Saturday, November 13, 2010

Why is it so hard to fire a bad teacher?

The current evaluation system for teachers needs to be fixed whether or not anyone is ever fired. How can ineffective teachers be helped if no one bothers to find out what they're doing wrong?

Emily's story notes that an attorney for school districts admits that "it is even harder if a teacher has taught for a long time, especially if they have a history of good evaluations." Why are bad teachers getting good evaluations, Mr. Weiler? Because teacher evaluations are a joke! They could be improved even without using student test scores simply by setting up a system of observations by professionals from outside the school. School campuses are highly political, and principals are frequently afraid of the powerful teacher cliques in their schools. Political loyalty often leads to good evaluations for bad teachers, just as it often leads to campaigns to get rid of good teachers.

Also, schools could save huge amounts of money on teacher training programs if they found out which teachers actually know what they're doing and are capable of training other teachers.

Explainer: What Is Teacher Tenure, Anyway?
November 10, 2010
by Emily Alpert
Voice of San Diego

The lights went up in the Hillcrest movie theater.

Parents and business moguls murmured about Waiting for Superman, a film that took teachers unions to task for failing schools. The movie aimed some of its harshest barbs at teacher tenure, arguing that it makes bad teachers impossible to fire.

Bill Freeman, the teachers union president, was there to persuade them it was wrong. A business group had invited Freeman onto a panel after the film. The room was tense as he sat down below the darkened screen. Freeman wanted to debunk the whole movie, a film he believes scapegoats teachers.

He made an argument that just seemed to baffle the crowd.

Teachers here don't have tenure, Freeman argued. Tenure doesn't exist.

Welcome to probably the most toxic topic in schools. It's so polarized that educators even disagree over what to even call it. California law actually calls it "permanent status," which is why Freeman balked at the word.

Here's how it works:

It's a high-stakes decision that's made in a relatively short period of time.

A new teacher usually must spend two years in the classroom before becoming a permanent employee. During that probationary period, a teacher can be let go at the end of the year for almost any reason.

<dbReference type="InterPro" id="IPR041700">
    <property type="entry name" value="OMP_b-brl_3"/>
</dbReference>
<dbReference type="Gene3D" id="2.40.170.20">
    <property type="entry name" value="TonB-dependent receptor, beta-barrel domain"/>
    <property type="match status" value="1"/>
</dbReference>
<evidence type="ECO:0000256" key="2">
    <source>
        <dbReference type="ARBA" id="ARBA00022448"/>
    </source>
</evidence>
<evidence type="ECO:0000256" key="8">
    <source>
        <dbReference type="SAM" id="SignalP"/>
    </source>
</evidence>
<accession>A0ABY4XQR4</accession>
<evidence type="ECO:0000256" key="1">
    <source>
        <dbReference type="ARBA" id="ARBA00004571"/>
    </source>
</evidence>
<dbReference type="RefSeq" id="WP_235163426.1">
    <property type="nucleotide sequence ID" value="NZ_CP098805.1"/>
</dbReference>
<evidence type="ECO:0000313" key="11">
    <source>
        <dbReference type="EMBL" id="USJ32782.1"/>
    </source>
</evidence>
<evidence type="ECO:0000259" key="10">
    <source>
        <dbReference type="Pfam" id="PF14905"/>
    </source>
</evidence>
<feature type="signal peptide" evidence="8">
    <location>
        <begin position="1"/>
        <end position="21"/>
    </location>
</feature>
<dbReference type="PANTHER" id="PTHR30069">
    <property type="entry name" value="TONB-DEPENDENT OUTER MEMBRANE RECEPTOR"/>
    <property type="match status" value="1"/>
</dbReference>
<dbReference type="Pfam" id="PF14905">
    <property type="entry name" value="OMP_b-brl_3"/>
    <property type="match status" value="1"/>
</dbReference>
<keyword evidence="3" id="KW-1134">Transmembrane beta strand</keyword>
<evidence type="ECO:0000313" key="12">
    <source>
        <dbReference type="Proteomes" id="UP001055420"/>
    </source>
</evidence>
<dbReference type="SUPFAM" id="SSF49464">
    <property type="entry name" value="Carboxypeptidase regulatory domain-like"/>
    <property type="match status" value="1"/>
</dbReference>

California has a shorter probation period than most other states.

"It's pretty hairy deciding someone's career. People tend to be conservative," said Bruce McGirr, school administrators union director. "Then you see a teacher three or four years down the line and you say, 'Who was the idiot who hired this person?'"

Some cull out poor performers more aggressively than others: Grossmont Union High School District estimated it turns away 7 percent of probationary teachers. Sweetwater denied tenure to 5 percent last year. In San Diego Unified, only two probationary teachers weren't given tenure, about 1 percent.

It hasn't always been that sparing. San Diego Unified once cut 38 teachers in a single year by one count.

It's once a teacher becomes permanent that they get harder to fire.

California requires school districts to give teachers who are accused of poor performance at least 90 days to fix it. They get less time if they're accused of "unprofessional conduct" such as being drunk in class or harassing a coworker.

Fired teachers can take their case to a panel that includes one educator chosen by the union, one chosen by the school district and an administrative law judge. Teachers can then appeal to Superior Court and an appeals court. School districts are reluctant to press cases they might not win: If the district loses a case against teachers, it must pay their legal fees.

Labor leaders dislike calling it "tenure," which refers to job protections for university professors. Tenure is supposed to give professors total academic freedom. Teachers don't have that.

Critics of the system argue that despite the differences, it still amounts to the same thing.

"Imagine you put in a couple of good years and you're guaranteed a good job for the rest of your life. Why should teachers have that?" asked Larry Rosenstock, CEO of the High Tech High charter schools.